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Things to do
Camping is not permitted along the Dalrymple Gap walking track. The nearest camping area is at Broadwater, Abergowrie State Forest, approximately 19 kilometres from the southern access point.
A range of accommodation, including hotels, campgrounds and caravan parks, can be found at Cardwell and Ingham. For more information see the tourism information links below.
A range of walking options are available on the Dalrymple Gap walking track. Day walks can be completed by arranging for a vehicle to meet you at the other end. Short walks, that return you to your car, are available at either end of the track. See the track notes for a more detailed description of the walk.
Dalrymple Gap walking track—10 kilometres one way (allow six hours) Grade: difficult
Follow the route of a road built in the 1860s, that in turn roughly followed the track taken by Aboriginal people across the Cardwell Range. The track can be walked in either direction, and is best done as a one-way walk to allow time to enjoy the beauty of Dalrymple Creek and the historic features of the track. You will need to arrange for a vehicle to meet you at the opposite end of the walk. Most walkers find it easier to start the walk from the south as it is a more gradual climb from this direction to the top of Dalrymple Gap.
The following notes are written from the northern end of the track. Reverse the notes if starting from the south.
Damper Creek to the stone-pitched bridge (two kilometres)
From the carpark, cross the rocky bed of Damper Creek and climb the slope to the stone-pitched bridge. Notice the change from open, sunlit woodland to the denser closed rainforest. Look where the banks were excavated to widen the road. For your safety, and to avoid eroding the bridge earthworks, please remain on the main track.
Stone-pitched bridge to palm grove (200 metres)
From the bridge, it is a five minute walk through rainforest to a gap in the range. As you walk down the steep slope, imagine how difficult it was for wagons to climb and descend. Further along the track you will see a grove of magnificent palms. There are four palm types—lawyer vine, Alexandra, solitaire and fan.
Palm grove to Dalrymple Creek grave (one kilometre)
Continue downhill and pass the old timber bridge with its huge logs and protruding bolts. These steep slopes were once a struggle for people and wagons going up and down the range. As you cross the clear, flowing waters of Dalrymple Creek, look to the left for a pile of stones, thought to be an old grave. Stories abound about its origin. Folklore has it that a mailman found some human bones in the creek in 1882 and buried them here.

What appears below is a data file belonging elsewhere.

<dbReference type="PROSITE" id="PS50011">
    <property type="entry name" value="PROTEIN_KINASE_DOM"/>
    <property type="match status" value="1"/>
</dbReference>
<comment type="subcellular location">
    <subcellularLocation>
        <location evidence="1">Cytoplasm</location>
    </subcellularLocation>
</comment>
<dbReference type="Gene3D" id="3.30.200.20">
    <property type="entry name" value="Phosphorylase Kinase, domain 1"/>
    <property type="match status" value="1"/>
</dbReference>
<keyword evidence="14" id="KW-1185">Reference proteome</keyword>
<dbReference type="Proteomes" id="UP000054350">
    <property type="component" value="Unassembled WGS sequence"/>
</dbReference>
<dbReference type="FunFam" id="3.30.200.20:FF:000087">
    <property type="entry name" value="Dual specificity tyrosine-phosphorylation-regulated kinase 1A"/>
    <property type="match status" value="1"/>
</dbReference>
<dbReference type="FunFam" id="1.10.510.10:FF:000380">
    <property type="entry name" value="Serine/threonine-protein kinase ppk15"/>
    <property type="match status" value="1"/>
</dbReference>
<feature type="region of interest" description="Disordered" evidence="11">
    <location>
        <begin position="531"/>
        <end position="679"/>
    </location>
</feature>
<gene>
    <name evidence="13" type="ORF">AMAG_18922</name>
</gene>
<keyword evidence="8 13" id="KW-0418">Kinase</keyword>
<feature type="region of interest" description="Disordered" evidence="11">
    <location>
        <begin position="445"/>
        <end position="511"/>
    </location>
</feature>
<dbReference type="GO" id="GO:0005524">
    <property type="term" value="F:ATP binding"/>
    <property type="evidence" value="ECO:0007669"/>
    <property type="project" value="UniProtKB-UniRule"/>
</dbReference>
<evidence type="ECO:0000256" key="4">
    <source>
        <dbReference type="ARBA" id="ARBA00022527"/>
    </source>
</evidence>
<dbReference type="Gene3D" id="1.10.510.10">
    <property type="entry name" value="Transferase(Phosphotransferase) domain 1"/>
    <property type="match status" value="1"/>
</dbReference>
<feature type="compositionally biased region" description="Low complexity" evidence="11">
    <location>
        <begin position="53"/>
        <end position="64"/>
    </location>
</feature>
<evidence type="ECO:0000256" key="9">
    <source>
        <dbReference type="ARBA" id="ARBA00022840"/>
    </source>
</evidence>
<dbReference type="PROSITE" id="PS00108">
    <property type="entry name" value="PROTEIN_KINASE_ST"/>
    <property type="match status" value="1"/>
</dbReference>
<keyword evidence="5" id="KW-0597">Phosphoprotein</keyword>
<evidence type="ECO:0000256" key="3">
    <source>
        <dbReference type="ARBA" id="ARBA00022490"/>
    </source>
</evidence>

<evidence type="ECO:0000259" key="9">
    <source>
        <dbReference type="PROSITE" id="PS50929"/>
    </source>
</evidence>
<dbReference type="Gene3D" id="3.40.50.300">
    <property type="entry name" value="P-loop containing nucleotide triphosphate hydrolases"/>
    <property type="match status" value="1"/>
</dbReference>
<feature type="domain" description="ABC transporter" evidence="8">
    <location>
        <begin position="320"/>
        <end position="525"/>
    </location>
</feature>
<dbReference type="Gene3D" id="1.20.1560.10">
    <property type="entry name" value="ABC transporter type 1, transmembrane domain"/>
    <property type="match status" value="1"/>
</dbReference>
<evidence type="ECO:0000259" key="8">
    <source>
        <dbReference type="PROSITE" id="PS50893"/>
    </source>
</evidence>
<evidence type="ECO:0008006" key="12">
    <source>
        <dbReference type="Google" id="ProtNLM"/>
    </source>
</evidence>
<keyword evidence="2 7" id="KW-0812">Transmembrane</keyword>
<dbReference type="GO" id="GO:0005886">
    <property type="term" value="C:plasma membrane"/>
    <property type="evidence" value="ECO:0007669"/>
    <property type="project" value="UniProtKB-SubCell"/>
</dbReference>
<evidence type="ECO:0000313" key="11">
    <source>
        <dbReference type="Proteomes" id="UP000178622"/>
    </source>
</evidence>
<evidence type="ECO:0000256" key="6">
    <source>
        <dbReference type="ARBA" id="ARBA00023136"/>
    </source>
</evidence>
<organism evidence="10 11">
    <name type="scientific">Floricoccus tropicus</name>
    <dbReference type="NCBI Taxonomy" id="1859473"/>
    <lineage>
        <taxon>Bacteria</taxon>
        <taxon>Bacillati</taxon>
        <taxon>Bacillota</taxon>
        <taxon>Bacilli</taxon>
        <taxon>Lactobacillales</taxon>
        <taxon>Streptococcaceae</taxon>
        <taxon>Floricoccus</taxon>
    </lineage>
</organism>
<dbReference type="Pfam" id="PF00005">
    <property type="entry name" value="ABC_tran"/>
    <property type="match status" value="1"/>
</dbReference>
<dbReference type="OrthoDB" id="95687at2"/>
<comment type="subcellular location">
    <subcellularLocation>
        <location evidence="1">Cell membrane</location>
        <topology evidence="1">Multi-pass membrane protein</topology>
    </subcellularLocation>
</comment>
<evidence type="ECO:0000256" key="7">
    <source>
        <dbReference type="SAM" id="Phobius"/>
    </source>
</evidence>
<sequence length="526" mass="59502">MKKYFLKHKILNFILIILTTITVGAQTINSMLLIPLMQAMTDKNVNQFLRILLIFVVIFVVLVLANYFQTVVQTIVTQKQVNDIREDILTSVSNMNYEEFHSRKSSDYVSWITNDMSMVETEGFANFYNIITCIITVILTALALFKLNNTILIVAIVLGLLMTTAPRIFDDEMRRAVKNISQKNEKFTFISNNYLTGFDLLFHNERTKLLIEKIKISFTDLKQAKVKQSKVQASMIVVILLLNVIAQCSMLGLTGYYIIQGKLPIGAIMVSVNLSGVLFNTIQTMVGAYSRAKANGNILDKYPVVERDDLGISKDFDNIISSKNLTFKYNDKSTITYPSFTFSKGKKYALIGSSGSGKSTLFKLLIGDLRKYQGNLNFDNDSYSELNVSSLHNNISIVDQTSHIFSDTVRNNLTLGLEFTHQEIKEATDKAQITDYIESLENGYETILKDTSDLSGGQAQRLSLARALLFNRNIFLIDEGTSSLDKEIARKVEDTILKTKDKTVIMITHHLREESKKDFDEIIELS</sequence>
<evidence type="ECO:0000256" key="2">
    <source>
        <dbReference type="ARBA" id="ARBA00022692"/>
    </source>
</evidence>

Grave to final Dalrymple Creek crossing (five kilometres)
As you leave the grave, notice a large strangler fig on the bank to the right. The hollowed interior is all that remains of the original host tree. Remain on the track to avoid damaging the fig’s roots.
The track then crosses the creek several times. Here wagon creek-crossings, track excavations, bank cuttings, blasting drill holes and exotic fruit trees remain as evidence of past travellers. Notice the reduction in the height and density of the forest. A creek bank lined with flaky-barked, kanuka box trees (Tristaniopsis exiliflora) marks the last Dalrymple Creek crossing.
Dalrymple Creek crossing to carpark (two kilometres)
As you leave the rainforest-lined creek the track winds through dry eucalypt forest before reaching the carpark.
This walk starts at the southern end of the Dalrymple Gap walking track. The track winds through dry eucalyptus forest to the rainforest-lined Dalrymple Creek, before returning the same way.
Northern access short walk—4.4 kilometres return (allow 2.5 hours) Grade: moderate
This walk starts at the northern end of the Dalrymple Gap walking track. Take this steep track to the historic stone-pitched bridge near the top of Dalrymple Gap, before returning the same way.
- Read more about the nature, culture and history of the track.
The walking track meanders through a range of different vegetation types, all of which provide home for a range of animals. Residents include the coppery brushtail possum, Macleay's honeyeater, amethystine python, green ringtail possum and southern cassowary.
- See the description of the park's natural environment for more information.
- There are currently no park alerts for this park.